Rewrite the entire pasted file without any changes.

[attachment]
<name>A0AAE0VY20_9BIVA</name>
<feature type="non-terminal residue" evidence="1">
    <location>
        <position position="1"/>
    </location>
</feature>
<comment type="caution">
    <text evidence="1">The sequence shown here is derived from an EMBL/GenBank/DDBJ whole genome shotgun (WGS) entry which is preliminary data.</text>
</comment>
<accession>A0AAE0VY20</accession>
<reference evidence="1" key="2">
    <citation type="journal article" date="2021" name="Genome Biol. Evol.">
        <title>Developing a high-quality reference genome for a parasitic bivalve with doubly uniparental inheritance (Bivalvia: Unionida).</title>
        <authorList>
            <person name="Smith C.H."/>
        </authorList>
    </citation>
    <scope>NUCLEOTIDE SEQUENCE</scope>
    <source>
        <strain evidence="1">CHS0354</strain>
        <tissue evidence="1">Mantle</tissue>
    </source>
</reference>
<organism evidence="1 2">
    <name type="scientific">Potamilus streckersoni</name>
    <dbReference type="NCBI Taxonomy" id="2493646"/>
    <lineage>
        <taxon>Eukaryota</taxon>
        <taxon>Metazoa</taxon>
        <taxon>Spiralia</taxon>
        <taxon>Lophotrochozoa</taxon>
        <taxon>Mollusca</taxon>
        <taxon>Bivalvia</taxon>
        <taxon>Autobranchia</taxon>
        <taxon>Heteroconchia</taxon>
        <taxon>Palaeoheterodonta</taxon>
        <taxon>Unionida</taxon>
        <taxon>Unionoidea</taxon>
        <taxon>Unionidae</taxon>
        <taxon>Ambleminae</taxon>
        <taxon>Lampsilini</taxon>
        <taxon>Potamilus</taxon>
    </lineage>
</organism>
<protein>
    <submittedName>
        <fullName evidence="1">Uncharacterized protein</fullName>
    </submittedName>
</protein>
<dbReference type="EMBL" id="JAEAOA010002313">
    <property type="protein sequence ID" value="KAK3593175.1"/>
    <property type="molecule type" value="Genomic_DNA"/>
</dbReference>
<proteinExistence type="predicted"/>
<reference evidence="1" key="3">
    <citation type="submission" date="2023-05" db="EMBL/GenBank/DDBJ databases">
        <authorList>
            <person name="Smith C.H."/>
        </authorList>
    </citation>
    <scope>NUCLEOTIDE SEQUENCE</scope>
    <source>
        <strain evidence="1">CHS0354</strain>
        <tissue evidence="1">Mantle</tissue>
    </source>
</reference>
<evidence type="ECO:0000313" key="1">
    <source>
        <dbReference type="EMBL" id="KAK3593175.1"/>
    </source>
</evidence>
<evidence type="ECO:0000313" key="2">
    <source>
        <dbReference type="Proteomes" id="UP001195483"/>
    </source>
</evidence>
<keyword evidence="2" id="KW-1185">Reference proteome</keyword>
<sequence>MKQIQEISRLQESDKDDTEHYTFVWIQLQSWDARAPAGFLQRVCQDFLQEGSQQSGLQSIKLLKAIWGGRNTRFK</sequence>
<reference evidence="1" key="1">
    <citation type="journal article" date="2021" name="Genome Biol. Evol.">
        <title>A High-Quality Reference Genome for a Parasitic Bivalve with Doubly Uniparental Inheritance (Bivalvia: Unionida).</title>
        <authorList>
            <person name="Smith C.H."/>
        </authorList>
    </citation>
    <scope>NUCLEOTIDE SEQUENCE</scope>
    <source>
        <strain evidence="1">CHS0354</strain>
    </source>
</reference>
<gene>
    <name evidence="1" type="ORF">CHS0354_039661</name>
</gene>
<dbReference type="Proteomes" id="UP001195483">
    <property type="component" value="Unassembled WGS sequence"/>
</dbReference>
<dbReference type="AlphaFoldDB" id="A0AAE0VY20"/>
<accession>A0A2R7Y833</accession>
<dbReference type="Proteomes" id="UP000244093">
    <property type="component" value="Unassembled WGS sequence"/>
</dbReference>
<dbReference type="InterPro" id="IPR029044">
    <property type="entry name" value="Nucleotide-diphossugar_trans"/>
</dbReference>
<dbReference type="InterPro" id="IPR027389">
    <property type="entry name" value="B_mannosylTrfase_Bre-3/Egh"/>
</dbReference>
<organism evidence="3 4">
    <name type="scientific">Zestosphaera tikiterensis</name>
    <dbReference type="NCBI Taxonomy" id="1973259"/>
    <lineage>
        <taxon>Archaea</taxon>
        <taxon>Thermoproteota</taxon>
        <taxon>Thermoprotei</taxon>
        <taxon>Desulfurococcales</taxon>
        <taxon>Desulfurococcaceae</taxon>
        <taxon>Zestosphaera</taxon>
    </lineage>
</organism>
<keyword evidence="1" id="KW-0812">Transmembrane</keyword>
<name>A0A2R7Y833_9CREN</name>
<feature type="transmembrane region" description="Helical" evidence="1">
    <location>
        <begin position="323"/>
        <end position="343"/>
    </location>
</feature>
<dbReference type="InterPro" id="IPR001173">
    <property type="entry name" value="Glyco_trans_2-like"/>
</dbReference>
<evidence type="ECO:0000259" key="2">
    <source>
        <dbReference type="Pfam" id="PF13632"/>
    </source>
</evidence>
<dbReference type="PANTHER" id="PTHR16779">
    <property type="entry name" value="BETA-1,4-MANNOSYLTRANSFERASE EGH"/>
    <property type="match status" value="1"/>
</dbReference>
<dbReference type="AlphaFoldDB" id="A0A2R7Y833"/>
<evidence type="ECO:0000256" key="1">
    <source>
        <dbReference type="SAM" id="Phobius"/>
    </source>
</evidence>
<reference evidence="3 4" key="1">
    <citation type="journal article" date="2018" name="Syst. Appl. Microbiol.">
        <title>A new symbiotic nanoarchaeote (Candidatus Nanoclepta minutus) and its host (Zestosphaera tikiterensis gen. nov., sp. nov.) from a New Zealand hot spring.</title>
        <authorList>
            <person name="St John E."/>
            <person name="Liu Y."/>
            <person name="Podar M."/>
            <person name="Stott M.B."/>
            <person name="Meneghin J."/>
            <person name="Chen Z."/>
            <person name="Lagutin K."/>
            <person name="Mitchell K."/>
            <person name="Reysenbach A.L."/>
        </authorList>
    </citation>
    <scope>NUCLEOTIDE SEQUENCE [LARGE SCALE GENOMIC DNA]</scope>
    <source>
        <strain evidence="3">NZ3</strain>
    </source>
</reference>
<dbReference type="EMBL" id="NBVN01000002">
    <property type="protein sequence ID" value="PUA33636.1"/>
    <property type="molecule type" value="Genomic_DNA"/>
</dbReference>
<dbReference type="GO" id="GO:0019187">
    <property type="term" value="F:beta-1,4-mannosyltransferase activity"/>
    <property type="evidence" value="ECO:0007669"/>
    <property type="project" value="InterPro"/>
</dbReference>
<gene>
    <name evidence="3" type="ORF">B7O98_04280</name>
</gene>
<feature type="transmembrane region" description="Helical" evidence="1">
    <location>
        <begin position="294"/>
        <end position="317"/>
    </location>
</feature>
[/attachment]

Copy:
<name>A0AAE0VY20_9BIVA</name>
<feature type="non-terminal residue" evidence="1">
    <location>
        <position position="1"/>
    </location>
</feature>
<comment type="caution">
    <text evidence="1">The sequence shown here is derived from an EMBL/GenBank/DDBJ whole genome shotgun (WGS) entry which is preliminary data.</text>
</comment>
<accession>A0AAE0VY20</accession>
<reference evidence="1" key="2">
    <citation type="journal article" date="2021" name="Genome Biol. Evol.">
        <title>Developing a high-quality reference genome for a parasitic bivalve with doubly uniparental inheritance (Bivalvia: Unionida).</title>
        <authorList>
            <person name="Smith C.H."/>
        </authorList>
    </citation>
    <scope>NUCLEOTIDE SEQUENCE</scope>
    <source>
        <strain evidence="1">CHS0354</strain>
        <tissue evidence="1">Mantle</tissue>
    </source>
</reference>
<organism evidence="1 2">
    <name type="scientific">Potamilus streckersoni</name>
    <dbReference type="NCBI Taxonomy" id="2493646"/>
    <lineage>
        <taxon>Eukaryota</taxon>
        <taxon>Metazoa</taxon>
        <taxon>Spiralia</taxon>
        <taxon>Lophotrochozoa</taxon>
        <taxon>Mollusca</taxon>
        <taxon>Bivalvia</taxon>
        <taxon>Autobranchia</taxon>
        <taxon>Heteroconchia</taxon>
        <taxon>Palaeoheterodonta</taxon>
        <taxon>Unionida</taxon>
        <taxon>Unionoidea</taxon>
        <taxon>Unionidae</taxon>
        <taxon>Ambleminae</taxon>
        <taxon>Lampsilini</taxon>
        <taxon>Potamilus</taxon>
    </lineage>
</organism>
<protein>
    <submittedName>
        <fullName evidence="1">Uncharacterized protein</fullName>
    </submittedName>
</protein>
<dbReference type="EMBL" id="JAEAOA010002313">
    <property type="protein sequence ID" value="KAK3593175.1"/>
    <property type="molecule type" value="Genomic_DNA"/>
</dbReference>
<proteinExistence type="predicted"/>
<reference evidence="1" key="3">
    <citation type="submission" date="2023-05" db="EMBL/GenBank/DDBJ databases">
        <authorList>
            <person name="Smith C.H."/>
        </authorList>
    </citation>
    <scope>NUCLEOTIDE SEQUENCE</scope>
    <source>
        <strain evidence="1">CHS0354</strain>
        <tissue evidence="1">Mantle</tissue>
    </source>
</reference>
<evidence type="ECO:0000313" key="1">
    <source>
        <dbReference type="EMBL" id="KAK3593175.1"/>
    </source>
</evidence>
<evidence type="ECO:0000313" key="2">
    <source>
        <dbReference type="Proteomes" id="UP001195483"/>
    </source>
</evidence>
<keyword evidence="2" id="KW-1185">Reference proteome</keyword>
<sequence>MKQIQEISRLQESDKDDTEHYTFVWIQLQSWDARAPAGFLQRVCQDFLQEGSQQSGLQSIKLLKAIWGGRNTRFK</sequence>
<reference evidence="1" key="1">
    <citation type="journal article" date="2021" name="Genome Biol. Evol.">
        <title>A High-Quality Reference Genome for a Parasitic Bivalve with Doubly Uniparental Inheritance (Bivalvia: Unionida).</title>
        <authorList>
            <person name="Smith C.H."/>
        </authorList>
    </citation>
    <scope>NUCLEOTIDE SEQUENCE</scope>
    <source>
        <strain evidence="1">CHS0354</strain>
    </source>
</reference>
<gene>
    <name evidence="1" type="ORF">CHS0354_039661</name>
</gene>
<dbReference type="Proteomes" id="UP001195483">
    <property type="component" value="Unassembled WGS sequence"/>
</dbReference>
<dbReference type="AlphaFoldDB" id="A0AAE0VY20"/>
<accession>A0A2R7Y833</accession>
<dbReference type="Proteomes" id="UP000244093">
    <property type="component" value="Unassembled WGS sequence"/>
</dbReference>
<dbReference type="InterPro" id="IPR029044">
    <property type="entry name" value="Nucleotide-diphossugar_trans"/>
</dbReference>
<dbReference type="InterPro" id="IPR027389">
    <property type="entry name" value="B_mannosylTrfase_Bre-3/Egh"/>
</dbReference>
<organism evidence="3 4">
    <name type="scientific">Zestosphaera tikiterensis</name>
    <dbReference type="NCBI Taxonomy" id="1973259"/>
    <lineage>
        <taxon>Archaea</taxon>
        <taxon>Thermoproteota</taxon>
        <taxon>Thermoprotei</taxon>
        <taxon>Desulfurococcales</taxon>
        <taxon>Desulfurococcaceae</taxon>
        <taxon>Zestosphaera</taxon>
    </lineage>
</organism>
<keyword evidence="1" id="KW-0812">Transmembrane</keyword>
<name>A0A2R7Y833_9CREN</name>
<feature type="transmembrane region" description="Helical" evidence="1">
    <location>
        <begin position="323"/>
        <end position="343"/>
    </location>
</feature>
<dbReference type="InterPro" id="IPR001173">
    <property type="entry name" value="Glyco_trans_2-like"/>
</dbReference>
<evidence type="ECO:0000259" key="2">
    <source>
        <dbReference type="Pfam" id="PF13632"/>
    </source>
</evidence>
<dbReference type="PANTHER" id="PTHR16779">
    <property type="entry name" value="BETA-1,4-MANNOSYLTRANSFERASE EGH"/>
    <property type="match status" value="1"/>
</dbReference>
<dbReference type="AlphaFoldDB" id="A0A2R7Y833"/>
<evidence type="ECO:0000256" key="1">
    <source>
        <dbReference type="SAM" id="Phobius"/>
    </source>
</evidence>
<reference evidence="3 4" key="1">
    <citation type="journal article" date="2018" name="Syst. Appl. Microbiol.">
        <title>A new symbiotic nanoarchaeote (Candidatus Nanoclepta minutus) and its host (Zestosphaera tikiterensis gen. nov., sp. nov.) from a New Zealand hot spring.</title>
        <authorList>
            <person name="St John E."/>
            <person name="Liu Y."/>
            <person name="Podar M."/>
            <person name="Stott M.B."/>
            <person name="Meneghin J."/>
            <person name="Chen Z."/>
            <person name="Lagutin K."/>
            <person name="Mitchell K."/>
            <person name="Reysenbach A.L."/>
        </authorList>
    </citation>
    <scope>NUCLEOTIDE SEQUENCE [LARGE SCALE GENOMIC DNA]</scope>
    <source>
        <strain evidence="3">NZ3</strain>
    </source>
</reference>
<dbReference type="EMBL" id="NBVN01000002">
    <property type="protein sequence ID" value="PUA33636.1"/>
    <property type="molecule type" value="Genomic_DNA"/>
</dbReference>
<dbReference type="GO" id="GO:0019187">
    <property type="term" value="F:beta-1,4-mannosyltransferase activity"/>
    <property type="evidence" value="ECO:0007669"/>
    <property type="project" value="InterPro"/>
</dbReference>
<gene>
    <name evidence="3" type="ORF">B7O98_04280</name>
</gene>
<feature type="transmembrane region" description="Helical" evidence="1">
    <location>
        <begin position="294"/>
        <end position="317"/>
    </location>
</feature>